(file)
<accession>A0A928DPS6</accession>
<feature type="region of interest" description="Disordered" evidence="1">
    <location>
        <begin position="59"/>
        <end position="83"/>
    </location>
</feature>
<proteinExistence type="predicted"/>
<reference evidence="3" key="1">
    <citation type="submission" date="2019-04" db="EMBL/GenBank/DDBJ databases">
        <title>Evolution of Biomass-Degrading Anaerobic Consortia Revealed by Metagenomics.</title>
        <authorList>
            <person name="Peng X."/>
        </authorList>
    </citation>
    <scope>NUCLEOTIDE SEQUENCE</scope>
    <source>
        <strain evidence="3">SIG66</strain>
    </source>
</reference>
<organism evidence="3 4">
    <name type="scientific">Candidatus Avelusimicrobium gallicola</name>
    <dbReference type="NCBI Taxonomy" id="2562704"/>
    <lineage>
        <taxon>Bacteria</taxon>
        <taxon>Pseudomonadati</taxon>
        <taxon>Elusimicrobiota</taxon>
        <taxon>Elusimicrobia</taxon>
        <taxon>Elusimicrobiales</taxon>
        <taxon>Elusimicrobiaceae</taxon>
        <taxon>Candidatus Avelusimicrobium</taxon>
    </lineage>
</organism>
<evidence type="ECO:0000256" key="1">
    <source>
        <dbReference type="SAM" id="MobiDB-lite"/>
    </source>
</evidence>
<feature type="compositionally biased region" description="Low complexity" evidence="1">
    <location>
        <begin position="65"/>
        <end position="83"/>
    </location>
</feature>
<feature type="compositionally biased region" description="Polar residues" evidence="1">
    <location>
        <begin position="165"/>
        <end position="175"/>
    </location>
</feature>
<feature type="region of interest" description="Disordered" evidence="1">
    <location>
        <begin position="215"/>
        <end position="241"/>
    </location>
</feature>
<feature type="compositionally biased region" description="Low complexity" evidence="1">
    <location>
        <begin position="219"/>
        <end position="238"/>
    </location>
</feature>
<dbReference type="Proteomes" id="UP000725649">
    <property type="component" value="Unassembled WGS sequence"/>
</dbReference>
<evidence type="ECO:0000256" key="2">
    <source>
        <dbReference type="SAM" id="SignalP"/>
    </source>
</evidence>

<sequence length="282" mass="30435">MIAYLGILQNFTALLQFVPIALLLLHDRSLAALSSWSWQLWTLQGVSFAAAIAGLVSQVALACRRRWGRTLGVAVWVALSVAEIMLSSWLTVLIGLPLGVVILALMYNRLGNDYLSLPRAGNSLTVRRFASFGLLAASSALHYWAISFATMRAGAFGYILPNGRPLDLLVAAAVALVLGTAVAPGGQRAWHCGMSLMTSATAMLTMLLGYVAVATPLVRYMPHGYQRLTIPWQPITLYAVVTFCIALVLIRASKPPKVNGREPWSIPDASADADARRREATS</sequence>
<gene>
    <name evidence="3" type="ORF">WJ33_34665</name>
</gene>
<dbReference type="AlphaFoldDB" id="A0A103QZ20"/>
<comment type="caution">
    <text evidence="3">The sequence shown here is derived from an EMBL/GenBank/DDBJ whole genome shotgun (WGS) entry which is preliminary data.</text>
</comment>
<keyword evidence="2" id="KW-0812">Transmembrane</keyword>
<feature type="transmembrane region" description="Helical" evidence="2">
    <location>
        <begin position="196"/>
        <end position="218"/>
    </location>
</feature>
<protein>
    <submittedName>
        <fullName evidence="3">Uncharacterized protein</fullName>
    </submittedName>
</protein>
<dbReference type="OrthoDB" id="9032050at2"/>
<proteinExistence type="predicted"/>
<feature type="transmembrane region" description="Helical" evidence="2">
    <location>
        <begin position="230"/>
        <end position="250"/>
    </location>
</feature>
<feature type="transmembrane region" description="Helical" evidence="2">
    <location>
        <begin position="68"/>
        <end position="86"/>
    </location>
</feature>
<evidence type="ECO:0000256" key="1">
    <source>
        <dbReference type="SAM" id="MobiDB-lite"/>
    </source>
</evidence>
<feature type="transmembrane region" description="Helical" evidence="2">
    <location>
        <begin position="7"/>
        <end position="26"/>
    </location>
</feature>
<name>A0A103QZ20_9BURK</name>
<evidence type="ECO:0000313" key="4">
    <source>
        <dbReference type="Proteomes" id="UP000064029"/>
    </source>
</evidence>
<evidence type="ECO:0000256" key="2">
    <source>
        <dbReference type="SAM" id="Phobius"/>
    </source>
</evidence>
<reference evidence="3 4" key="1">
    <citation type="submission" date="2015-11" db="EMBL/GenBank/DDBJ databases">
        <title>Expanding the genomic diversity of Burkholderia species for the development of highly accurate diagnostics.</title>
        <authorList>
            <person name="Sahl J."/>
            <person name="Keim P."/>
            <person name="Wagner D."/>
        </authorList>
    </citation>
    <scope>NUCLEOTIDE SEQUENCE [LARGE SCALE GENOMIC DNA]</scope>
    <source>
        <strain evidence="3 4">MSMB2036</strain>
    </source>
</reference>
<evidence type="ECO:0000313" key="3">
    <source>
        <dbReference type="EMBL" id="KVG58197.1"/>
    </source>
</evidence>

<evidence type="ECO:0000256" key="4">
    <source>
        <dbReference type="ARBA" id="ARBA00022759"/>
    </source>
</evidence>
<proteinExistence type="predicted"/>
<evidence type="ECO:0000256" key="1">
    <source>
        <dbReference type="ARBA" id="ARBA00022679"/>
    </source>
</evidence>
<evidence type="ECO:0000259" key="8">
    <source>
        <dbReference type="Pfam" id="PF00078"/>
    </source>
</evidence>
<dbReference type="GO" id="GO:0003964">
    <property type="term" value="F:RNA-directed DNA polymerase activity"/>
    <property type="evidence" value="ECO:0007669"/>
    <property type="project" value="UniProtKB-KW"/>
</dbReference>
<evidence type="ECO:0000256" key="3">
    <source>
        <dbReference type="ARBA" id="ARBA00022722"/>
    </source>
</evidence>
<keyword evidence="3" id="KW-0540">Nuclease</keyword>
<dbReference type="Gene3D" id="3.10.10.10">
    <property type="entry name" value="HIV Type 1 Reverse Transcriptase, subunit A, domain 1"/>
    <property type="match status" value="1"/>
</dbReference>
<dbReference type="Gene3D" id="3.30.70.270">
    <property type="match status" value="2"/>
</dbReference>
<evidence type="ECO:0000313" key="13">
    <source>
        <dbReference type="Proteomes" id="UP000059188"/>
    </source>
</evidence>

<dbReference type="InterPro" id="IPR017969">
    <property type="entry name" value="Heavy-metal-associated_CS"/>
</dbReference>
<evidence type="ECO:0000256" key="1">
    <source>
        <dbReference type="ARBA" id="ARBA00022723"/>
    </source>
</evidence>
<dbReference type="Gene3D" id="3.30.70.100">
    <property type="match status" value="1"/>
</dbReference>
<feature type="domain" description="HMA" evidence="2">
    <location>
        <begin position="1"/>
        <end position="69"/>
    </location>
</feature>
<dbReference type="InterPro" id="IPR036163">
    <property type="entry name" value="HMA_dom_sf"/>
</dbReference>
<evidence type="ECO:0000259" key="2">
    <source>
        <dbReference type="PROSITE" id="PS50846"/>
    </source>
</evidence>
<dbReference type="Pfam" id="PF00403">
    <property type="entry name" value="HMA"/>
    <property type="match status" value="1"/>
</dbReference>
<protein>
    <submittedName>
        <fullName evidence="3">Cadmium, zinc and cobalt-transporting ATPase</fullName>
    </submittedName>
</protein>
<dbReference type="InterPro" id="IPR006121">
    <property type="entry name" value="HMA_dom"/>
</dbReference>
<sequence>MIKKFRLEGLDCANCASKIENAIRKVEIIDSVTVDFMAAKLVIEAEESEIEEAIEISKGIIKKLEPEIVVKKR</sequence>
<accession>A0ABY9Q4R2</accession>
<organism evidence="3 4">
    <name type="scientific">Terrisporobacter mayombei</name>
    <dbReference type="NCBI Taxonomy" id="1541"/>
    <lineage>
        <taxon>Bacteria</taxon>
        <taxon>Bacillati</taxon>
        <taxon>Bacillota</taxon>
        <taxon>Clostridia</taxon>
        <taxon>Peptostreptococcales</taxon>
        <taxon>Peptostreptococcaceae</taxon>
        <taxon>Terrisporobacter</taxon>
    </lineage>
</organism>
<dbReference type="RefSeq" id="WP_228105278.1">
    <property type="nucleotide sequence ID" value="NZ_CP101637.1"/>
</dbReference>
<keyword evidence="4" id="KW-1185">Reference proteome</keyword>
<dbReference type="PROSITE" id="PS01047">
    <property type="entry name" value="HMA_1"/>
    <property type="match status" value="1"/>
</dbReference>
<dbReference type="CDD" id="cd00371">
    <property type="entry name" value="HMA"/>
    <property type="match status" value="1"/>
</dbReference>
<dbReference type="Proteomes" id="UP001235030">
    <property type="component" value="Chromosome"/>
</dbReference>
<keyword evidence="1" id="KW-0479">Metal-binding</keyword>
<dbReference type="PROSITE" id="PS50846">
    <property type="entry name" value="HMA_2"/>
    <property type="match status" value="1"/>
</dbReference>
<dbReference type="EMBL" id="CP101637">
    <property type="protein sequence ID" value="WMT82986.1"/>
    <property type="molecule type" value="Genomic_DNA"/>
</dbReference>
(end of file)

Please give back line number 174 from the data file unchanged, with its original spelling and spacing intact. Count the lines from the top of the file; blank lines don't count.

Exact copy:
    <property type="entry name" value="HIV Type 1 Reverse Transcriptase, subunit A, domain 1"/>